5 out of 5 stars (for all the issues overall).

Saturday, September 12, 2020

Chuck Austen Returns to Comics

Chuck Austen is a comic creator whose work is often hated on. I'd say some of his stuff was actually pretty good, like his first, "U.S. War Machine," Marvel Max series, but I'd also admit he made some straight-up garage. He quit comics more than a decade ago, working on various television shows and I'd assume doing other hobbies that didn't get him constantly mocked by comic fans. Well, he's decided to return!

Yes, Chuck Austen is going to have a creator-owned series on ComiXology titled, "Edgeworld," which he'll be doing with illustrator Patrick Olliffe. Olliffe is someone whom Austen met back in his Marvel days and they'd had this idea for a bit, it seems. Austen admits in the press release for the comic he'd outright left comics, but he and Olliffe decided, "Why don’t we create a comic for ourselves? Just for fun?’ One rocket-sled ride later, and here we are. We never created this to sell to a publisher. We created it to create and that was very freeing.” Austen is basically saying off the bat to save your criticism because he's heard it all and this is just something he did to have a swell time. I say good for him.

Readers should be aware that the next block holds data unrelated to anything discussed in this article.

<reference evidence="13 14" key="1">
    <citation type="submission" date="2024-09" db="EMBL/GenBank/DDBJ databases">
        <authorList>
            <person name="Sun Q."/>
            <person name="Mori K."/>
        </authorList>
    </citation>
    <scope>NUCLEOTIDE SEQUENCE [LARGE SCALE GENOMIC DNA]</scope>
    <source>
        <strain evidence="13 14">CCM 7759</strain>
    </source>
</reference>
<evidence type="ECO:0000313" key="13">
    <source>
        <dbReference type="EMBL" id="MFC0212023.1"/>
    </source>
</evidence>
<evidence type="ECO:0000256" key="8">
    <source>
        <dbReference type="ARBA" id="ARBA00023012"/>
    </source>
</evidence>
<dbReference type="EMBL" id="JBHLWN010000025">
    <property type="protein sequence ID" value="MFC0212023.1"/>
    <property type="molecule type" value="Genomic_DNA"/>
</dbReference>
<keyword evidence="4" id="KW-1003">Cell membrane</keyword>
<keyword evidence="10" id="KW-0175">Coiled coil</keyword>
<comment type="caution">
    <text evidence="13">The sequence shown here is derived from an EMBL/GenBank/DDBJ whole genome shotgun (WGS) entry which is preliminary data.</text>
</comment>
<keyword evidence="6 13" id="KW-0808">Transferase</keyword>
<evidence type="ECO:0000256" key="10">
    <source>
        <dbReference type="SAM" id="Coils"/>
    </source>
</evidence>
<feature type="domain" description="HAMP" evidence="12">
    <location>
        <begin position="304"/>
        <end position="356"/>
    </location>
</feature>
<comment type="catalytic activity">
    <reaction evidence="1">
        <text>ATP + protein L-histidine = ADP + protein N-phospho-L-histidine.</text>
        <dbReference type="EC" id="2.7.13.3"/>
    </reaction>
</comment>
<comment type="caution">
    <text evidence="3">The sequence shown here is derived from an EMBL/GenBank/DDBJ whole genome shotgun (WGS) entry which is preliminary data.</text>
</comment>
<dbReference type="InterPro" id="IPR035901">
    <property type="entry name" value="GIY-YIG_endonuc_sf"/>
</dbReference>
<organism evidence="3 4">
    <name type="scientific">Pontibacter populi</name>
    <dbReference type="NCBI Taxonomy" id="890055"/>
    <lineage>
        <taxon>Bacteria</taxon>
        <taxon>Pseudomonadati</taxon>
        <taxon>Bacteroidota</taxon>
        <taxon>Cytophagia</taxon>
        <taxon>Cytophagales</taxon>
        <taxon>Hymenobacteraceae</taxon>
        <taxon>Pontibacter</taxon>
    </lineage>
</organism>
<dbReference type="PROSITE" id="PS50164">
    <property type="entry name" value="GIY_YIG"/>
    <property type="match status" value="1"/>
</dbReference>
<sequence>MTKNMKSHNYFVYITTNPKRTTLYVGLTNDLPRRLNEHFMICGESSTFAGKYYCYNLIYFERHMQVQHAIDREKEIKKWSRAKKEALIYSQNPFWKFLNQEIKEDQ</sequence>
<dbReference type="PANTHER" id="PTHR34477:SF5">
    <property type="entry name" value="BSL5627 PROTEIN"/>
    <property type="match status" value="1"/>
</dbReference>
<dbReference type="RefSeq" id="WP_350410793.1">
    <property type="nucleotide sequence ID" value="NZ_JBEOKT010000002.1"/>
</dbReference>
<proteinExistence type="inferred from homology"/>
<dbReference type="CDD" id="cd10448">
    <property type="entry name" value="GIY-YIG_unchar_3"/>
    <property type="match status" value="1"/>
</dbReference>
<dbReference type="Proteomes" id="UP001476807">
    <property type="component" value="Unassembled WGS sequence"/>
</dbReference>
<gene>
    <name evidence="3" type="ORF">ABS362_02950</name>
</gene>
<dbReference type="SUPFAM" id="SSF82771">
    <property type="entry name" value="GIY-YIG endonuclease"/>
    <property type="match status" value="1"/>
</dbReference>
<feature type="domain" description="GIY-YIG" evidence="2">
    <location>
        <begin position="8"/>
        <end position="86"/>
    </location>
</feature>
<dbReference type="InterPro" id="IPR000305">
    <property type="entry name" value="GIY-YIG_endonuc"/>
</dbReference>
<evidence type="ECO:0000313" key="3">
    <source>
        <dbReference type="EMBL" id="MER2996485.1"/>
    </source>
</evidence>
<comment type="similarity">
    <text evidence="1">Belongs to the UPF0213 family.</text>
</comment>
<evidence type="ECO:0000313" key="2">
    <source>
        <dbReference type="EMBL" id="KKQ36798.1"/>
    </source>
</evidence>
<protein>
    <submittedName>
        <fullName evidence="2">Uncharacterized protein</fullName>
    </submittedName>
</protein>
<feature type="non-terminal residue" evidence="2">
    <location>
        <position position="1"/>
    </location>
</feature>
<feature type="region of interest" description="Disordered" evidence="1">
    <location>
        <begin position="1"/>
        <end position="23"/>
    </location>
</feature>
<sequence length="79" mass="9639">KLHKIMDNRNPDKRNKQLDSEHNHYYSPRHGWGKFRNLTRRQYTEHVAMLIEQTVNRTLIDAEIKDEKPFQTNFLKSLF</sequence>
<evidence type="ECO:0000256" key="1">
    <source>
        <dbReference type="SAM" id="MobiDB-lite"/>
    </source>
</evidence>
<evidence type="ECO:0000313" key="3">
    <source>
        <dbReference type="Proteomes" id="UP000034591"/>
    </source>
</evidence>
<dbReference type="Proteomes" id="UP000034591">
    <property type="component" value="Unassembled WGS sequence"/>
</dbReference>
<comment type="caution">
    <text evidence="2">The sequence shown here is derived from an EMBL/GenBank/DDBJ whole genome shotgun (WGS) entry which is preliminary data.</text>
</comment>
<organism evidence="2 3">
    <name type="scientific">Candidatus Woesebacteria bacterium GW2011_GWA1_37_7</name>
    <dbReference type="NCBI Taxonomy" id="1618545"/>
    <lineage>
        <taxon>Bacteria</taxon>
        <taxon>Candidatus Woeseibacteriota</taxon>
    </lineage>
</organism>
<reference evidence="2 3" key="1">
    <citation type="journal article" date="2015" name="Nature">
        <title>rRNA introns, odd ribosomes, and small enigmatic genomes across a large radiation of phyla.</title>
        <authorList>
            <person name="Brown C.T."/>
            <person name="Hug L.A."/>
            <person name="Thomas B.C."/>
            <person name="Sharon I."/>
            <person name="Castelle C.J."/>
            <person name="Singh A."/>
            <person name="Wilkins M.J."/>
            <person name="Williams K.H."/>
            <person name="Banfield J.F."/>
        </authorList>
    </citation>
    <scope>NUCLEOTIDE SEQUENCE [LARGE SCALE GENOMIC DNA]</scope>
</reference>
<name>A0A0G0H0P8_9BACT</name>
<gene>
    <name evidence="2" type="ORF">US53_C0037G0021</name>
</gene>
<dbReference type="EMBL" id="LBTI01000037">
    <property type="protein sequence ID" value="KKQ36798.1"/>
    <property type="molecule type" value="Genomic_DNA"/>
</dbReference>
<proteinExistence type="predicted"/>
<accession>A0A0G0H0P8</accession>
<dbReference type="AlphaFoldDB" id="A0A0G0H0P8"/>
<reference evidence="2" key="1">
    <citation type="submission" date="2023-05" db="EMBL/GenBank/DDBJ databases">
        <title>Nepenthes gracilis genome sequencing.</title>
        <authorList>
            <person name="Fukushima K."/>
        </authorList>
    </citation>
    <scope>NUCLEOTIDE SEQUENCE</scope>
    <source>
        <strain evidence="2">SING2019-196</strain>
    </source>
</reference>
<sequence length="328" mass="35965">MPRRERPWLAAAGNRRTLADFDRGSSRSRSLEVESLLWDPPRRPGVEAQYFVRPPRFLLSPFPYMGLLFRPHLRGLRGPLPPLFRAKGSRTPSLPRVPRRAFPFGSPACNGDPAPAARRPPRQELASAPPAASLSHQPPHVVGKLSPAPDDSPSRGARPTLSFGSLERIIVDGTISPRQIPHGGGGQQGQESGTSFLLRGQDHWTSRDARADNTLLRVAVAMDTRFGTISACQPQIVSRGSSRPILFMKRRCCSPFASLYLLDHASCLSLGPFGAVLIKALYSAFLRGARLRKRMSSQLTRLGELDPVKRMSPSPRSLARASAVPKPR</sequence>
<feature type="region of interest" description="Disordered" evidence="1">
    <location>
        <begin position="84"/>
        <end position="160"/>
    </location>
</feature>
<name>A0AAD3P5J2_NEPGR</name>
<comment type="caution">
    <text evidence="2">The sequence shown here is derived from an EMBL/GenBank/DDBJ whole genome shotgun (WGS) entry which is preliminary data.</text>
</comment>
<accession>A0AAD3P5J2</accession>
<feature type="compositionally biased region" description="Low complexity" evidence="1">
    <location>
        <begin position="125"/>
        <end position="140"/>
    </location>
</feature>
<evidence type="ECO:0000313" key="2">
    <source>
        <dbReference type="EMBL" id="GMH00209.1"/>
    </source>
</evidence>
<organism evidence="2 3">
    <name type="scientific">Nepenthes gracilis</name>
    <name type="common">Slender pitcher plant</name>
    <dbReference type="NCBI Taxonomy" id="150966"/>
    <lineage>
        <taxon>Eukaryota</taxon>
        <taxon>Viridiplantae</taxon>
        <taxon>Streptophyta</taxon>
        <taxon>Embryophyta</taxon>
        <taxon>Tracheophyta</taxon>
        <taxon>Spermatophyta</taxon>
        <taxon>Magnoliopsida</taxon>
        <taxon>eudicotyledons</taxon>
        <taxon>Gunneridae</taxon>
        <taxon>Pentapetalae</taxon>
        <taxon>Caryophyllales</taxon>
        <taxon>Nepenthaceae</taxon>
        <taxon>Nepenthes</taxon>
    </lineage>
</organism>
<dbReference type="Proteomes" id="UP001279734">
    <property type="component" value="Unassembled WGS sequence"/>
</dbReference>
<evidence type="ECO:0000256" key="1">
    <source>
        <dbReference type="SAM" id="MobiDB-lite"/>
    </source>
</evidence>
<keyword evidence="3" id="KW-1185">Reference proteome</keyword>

An underrated series Austen worked on.
The comic itself is about a character named Killian Jess, a former intergalactic soldier turned magistrate who works to protect the planet Pala with one of its native beings, Cheela--so it's like a police procedural, kinda? As someone who has actually been fond of some of Austen's writing, I wish him the best with this new project and hope it both does well and is--you know--good.

Friday, September 11, 2020

Funko Friday: I Am Intrigued by These, "It's Always Sunny in Philadelphia," Funko Pops

I am a big fan of the television show, "It's Always Sunny in Philadelphia," from when it is hilariously funny in an inappropriate manner almost all the time to those extremely rare sweet moments. I also like to collect Funko Pops of certain things I like. These two things I am fond of are now colliding as we're going to be getting Funko Pops of the gang from that amazing episode with the production of, "The Nightman Cometh." I hope these sell well so we get other hilarious potential episodes in Pop form. All I know is this set is rad and I think I need to get one of each for sure.